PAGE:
Apathy Not in Play with Bernie Voters
For Donna Smith, "that evening in Honolulu was a gift in so many ways."
It was a warm, muggy evening in Honolulu, but who am I to complain? Bernie voters from all over Oahu came together last Friday evening to cheer the campaign and to add to the momentum driving Hawaii’s multi-cultural voters to support an older, white guy from Vermont who wants to be president. I walked from my friend’s condo to the rally, and by the time this older, white girl from Colorado arrived, a ceiling fan that looked like a jet engine turbine was a welcome sight.
It was the night before Hawaii’s presidential preference poll – their primary/caucus – and the gathering crowd reflected the incredible diversity of our 50th state. Hawaii has never had a white majority, so there was no need to address that issue. And it seems the media missed that in their coverage, so perhaps restating it yet another time will be forgiven. Hawaii is our only state that can lay claim to this richness of cultures from its inception. And Hawaii loves Bernie. The next day’s results would bear that out.
By huge numbers, Bernie won.
During the polling-eve rally in Hawaii, a young, vibrant woman offered, “What people don’t understand is that we millennials are not apathetic, we are cynical.” A sort of group chuckle followed but it was an instructive moment for those who were listening. Apathy, being a state of not really giving a damn, is quite different than being a cynic. And how can we answer young cynics with a reason to set aside that cynicism? The only way to do that is with authenticity.
Younger voters are teaching us all the most basic of lessons about political activism. You cannot fake caring, and you cannot gloss over or undo a lack of caring. Bernie does not promise he will someday earn support from those to whom this nation and this earth will be entrusted. He has already earned it by his actions. Young cynics have a reason to be fired up. Their issues are the same as those we all want addressed – the climate crisis, student debt, Medicare for all, getting money out of politics, income inequality, peace, and beyond.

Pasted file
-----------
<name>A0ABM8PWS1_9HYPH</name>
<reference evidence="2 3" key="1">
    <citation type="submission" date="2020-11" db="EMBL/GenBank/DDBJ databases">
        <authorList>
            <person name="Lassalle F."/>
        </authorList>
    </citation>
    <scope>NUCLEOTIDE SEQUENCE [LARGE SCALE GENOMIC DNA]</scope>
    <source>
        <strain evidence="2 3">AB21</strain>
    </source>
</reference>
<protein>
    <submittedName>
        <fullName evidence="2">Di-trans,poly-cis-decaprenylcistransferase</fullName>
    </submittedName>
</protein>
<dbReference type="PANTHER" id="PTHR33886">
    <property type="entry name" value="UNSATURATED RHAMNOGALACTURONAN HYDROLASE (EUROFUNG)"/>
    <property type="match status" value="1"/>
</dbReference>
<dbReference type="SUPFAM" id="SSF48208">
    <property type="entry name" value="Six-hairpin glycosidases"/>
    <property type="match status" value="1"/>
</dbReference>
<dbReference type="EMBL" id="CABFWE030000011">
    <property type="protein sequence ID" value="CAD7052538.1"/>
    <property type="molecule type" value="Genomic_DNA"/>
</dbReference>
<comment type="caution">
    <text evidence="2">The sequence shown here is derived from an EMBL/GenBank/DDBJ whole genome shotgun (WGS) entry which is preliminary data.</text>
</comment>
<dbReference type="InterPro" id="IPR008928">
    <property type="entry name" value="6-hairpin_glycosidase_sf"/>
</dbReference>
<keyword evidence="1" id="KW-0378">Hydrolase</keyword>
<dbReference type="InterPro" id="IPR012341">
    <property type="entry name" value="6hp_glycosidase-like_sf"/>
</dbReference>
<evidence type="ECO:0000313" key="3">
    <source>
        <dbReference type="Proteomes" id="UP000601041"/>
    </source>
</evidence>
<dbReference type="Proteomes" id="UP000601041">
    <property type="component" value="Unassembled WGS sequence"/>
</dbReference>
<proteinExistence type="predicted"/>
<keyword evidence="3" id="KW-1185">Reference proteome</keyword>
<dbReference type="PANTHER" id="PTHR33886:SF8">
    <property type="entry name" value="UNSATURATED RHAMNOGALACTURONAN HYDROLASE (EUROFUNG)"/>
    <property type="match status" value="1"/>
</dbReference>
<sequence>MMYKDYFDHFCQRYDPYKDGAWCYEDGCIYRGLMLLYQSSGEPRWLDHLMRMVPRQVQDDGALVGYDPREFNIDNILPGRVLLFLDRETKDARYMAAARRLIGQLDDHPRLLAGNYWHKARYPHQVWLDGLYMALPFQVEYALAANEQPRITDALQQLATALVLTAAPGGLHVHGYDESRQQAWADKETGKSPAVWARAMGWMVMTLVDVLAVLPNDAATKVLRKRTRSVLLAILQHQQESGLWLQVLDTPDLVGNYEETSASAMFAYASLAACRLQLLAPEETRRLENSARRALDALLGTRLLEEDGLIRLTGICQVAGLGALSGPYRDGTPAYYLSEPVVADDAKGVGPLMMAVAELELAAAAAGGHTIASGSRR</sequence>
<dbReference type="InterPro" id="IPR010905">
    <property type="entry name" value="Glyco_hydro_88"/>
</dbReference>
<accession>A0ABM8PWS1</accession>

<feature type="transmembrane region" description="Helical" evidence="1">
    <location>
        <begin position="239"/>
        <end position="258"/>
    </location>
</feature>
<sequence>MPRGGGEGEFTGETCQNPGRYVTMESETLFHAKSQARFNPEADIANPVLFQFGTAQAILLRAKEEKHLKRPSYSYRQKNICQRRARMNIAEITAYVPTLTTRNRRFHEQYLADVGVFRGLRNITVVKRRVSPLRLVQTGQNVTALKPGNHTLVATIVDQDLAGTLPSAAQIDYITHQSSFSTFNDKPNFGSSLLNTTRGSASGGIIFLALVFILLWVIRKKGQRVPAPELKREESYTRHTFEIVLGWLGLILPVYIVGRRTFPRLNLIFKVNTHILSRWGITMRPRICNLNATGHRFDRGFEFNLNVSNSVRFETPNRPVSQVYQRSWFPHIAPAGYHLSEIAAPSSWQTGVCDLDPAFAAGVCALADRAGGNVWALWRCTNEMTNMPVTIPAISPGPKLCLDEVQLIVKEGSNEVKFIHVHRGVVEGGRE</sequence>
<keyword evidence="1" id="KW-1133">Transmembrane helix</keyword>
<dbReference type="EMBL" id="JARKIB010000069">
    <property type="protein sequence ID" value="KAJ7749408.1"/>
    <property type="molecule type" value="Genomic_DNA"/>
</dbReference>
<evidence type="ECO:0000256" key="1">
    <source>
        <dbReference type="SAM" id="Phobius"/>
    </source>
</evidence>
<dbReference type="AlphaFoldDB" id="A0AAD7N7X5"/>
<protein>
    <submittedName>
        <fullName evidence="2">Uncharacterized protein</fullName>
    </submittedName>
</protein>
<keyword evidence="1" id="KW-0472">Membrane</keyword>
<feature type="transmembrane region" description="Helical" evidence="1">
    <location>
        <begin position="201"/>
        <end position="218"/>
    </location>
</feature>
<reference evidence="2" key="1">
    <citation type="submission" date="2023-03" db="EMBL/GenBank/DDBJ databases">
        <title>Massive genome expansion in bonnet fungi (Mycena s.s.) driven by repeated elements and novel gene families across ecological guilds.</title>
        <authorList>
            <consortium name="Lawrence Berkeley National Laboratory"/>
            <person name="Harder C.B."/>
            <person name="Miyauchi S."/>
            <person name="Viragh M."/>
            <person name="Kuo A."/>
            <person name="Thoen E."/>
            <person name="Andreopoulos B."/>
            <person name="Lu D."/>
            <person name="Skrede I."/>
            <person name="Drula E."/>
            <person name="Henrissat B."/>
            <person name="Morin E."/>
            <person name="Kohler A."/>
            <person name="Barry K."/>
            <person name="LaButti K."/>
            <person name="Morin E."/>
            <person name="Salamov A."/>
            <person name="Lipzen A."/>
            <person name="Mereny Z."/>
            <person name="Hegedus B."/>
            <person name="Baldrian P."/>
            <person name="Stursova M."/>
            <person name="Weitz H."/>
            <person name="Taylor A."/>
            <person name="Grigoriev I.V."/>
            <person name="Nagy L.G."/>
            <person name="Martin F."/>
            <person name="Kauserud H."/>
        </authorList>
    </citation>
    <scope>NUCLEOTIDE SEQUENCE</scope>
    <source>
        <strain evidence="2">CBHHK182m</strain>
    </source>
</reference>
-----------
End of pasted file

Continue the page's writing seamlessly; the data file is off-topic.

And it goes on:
But if you listen, really listen, to the rallying cry Bernie leads for us all, it is a message of our shared humanity and the chance to reverse the course that has diminished us all to playing pawns in some rigged game that the wealthy and powerful allow us to play. Apathy is a state of not caring, a way to say “to hell with it” and walk away; cynicism is an informed position of distrust based on past performance And our younger voters know that difference and are trying to tell us all they want more, they want better, and they want a chance.
For me, that evening in Honolulu was a gift in so many ways. My dear friend, Col. Ann Wright, allowed me to stay in her home. Rep. Tulsi Gabbard allowed me to introduce her to the 600-plus people assembled. But most of all, a group of committed, outrageously energetic and young Hawaii voters set me and all who cared to listen straight – the candidate who breaks through the din of political messaging with clarity and consistently straightforward talk is the older, white guy from Vermont. Bernie inspires a new generation to some sense of shared destiny in helping create a more just society and a playing field upon which younger and older Americans need not be pitted against one another for diminishing resources but joined together in shared purpose to envision, work for and create a more purposeful, genuine reality.
Thank you, young Hawaiian voters for the articulation. I now know more about you, and I honor the work we are doing together across the generations. I want to leave you a better world. And it floors me that you want to help me do that.